Education chief plagiarized, stripped of doctorate's
BERLIN — Germany's education minister was stripped of her doctorate on Tuesday after a committee of academics concluded that she plagiarized substantial parts of her 1980 thesis, which dealt with the formation of conscience.
Annette Schavan, 57, is the second minister in Chancellor Angela Merkel's cabinet to lose a doctorate over being accused of plagiarism. Former Defense Minister Karl-Theodor zu Guttenberg resigned from his post in 2011 when it was learned he copied large parts of his doctoral thesis.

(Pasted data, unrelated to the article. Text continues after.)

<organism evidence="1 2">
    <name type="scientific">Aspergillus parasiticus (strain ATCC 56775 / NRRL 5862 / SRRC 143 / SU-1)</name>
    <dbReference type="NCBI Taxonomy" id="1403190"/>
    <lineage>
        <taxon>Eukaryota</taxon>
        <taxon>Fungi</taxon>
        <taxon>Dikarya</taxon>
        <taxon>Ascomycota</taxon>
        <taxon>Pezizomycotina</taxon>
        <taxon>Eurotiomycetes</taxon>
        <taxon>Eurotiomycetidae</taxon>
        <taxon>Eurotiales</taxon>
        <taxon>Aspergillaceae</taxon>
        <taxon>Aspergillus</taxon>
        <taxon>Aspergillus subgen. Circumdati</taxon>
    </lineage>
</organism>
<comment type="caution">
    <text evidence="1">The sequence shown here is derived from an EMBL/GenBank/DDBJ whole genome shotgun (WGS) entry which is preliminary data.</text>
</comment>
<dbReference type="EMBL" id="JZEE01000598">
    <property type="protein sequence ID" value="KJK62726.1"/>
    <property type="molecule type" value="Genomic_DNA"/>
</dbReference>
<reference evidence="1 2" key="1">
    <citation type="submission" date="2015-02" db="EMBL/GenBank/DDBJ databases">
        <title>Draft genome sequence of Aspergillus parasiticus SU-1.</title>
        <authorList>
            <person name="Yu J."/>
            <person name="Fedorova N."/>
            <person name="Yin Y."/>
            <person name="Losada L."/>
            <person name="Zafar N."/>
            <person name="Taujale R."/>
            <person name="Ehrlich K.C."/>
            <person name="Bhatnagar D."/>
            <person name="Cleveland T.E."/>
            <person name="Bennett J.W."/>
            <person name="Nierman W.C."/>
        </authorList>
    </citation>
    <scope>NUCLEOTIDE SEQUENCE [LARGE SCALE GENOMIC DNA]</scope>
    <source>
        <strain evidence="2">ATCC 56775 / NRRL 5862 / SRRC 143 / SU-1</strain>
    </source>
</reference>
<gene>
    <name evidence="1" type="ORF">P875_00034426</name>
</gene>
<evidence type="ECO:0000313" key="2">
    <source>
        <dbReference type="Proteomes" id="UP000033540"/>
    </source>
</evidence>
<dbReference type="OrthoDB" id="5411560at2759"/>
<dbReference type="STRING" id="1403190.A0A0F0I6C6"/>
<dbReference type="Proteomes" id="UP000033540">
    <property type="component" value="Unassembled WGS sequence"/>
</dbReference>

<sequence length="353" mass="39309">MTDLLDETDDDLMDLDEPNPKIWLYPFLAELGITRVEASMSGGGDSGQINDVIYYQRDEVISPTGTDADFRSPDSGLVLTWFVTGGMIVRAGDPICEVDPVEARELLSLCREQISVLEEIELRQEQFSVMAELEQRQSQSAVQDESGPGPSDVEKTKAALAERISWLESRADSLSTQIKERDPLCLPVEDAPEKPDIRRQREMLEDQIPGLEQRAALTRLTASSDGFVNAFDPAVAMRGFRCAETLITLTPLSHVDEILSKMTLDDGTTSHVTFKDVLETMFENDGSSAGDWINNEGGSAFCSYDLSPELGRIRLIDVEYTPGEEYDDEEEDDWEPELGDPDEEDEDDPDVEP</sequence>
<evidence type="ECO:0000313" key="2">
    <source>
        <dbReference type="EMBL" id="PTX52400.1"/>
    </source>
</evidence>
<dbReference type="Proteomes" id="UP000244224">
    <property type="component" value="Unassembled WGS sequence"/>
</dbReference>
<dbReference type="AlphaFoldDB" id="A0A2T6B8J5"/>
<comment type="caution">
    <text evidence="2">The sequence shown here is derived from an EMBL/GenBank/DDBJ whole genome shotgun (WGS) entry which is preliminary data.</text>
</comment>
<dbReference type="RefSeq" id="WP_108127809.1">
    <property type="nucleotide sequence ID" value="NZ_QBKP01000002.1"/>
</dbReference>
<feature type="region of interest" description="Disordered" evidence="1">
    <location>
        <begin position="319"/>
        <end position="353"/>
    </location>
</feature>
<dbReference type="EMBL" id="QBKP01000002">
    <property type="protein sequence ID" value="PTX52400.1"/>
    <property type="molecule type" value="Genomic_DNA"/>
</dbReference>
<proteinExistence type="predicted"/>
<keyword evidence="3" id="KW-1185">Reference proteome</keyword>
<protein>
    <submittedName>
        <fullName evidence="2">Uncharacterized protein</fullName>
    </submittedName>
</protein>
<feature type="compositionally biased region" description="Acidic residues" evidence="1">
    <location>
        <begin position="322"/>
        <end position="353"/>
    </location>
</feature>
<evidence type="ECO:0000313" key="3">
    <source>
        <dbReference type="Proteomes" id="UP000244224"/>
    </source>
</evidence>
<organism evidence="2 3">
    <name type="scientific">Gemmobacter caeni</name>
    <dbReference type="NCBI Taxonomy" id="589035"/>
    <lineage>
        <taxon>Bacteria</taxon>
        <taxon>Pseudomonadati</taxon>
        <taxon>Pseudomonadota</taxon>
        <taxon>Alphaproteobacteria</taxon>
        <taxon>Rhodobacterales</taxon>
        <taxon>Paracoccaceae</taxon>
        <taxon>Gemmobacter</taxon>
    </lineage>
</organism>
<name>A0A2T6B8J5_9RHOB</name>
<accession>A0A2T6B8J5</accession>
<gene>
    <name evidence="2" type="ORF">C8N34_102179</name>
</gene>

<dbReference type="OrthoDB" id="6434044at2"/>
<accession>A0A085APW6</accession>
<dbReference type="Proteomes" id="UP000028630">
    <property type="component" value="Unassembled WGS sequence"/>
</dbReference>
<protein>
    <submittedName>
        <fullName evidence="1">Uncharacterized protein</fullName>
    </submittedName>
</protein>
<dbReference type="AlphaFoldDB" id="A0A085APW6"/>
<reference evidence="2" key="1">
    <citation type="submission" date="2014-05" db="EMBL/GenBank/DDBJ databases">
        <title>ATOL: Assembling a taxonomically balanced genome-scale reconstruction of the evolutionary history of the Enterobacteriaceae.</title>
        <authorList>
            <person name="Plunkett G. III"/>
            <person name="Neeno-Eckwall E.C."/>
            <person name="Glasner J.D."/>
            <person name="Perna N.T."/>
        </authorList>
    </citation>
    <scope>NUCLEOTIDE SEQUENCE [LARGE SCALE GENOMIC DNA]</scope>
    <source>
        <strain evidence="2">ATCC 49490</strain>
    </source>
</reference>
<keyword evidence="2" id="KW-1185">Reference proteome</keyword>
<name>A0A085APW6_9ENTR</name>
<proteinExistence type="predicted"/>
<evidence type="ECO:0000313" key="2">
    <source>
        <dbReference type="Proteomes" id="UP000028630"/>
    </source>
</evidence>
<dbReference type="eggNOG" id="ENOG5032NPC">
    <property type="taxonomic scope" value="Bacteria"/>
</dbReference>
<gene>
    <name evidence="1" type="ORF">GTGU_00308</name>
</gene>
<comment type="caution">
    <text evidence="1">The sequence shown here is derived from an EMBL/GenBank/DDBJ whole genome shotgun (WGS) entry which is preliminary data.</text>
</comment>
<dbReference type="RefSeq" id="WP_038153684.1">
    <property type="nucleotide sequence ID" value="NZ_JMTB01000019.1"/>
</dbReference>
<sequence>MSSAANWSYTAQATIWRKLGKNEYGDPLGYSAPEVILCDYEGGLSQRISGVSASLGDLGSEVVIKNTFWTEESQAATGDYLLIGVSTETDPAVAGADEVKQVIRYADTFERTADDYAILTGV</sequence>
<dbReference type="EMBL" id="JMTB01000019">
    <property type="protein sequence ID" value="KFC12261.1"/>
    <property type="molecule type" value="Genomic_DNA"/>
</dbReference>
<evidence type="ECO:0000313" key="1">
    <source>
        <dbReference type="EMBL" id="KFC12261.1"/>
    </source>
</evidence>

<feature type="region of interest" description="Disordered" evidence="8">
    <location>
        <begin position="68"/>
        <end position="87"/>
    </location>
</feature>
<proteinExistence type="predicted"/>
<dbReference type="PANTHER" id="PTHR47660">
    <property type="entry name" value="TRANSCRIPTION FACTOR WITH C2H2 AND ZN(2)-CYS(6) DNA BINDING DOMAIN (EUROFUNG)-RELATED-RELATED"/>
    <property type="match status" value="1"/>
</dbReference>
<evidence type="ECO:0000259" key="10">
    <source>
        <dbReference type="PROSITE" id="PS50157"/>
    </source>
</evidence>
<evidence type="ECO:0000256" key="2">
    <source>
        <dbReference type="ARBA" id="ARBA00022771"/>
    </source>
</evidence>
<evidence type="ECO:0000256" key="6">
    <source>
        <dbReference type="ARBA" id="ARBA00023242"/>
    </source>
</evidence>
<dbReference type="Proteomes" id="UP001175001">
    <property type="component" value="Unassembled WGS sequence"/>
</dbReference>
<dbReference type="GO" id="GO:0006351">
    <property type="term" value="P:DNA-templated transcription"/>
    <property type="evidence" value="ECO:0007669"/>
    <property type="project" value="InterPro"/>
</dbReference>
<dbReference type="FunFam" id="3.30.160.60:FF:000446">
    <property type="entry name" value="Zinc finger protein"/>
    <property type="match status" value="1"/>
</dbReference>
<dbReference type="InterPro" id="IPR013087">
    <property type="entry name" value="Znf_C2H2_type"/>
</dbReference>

Schavan, who denied the allegations, plans to appeal the decision by Duesseldorf's Heinrich Heine University.
The head of the academic committee that voted 12-2, with one abstention, to remove Schavan's doctorate said the decision followed a thorough review of her thesis.
Bruno Bleckmann said the minister's thesis “contains a substantial number of uncredited direct quotes from other texts.” Schavan failed to cite the works she used in her footnotes or bibliography, leading the committee to conclude that she had “claimed intellectual achievements (...) that weren't her own,” said Bleckmann.
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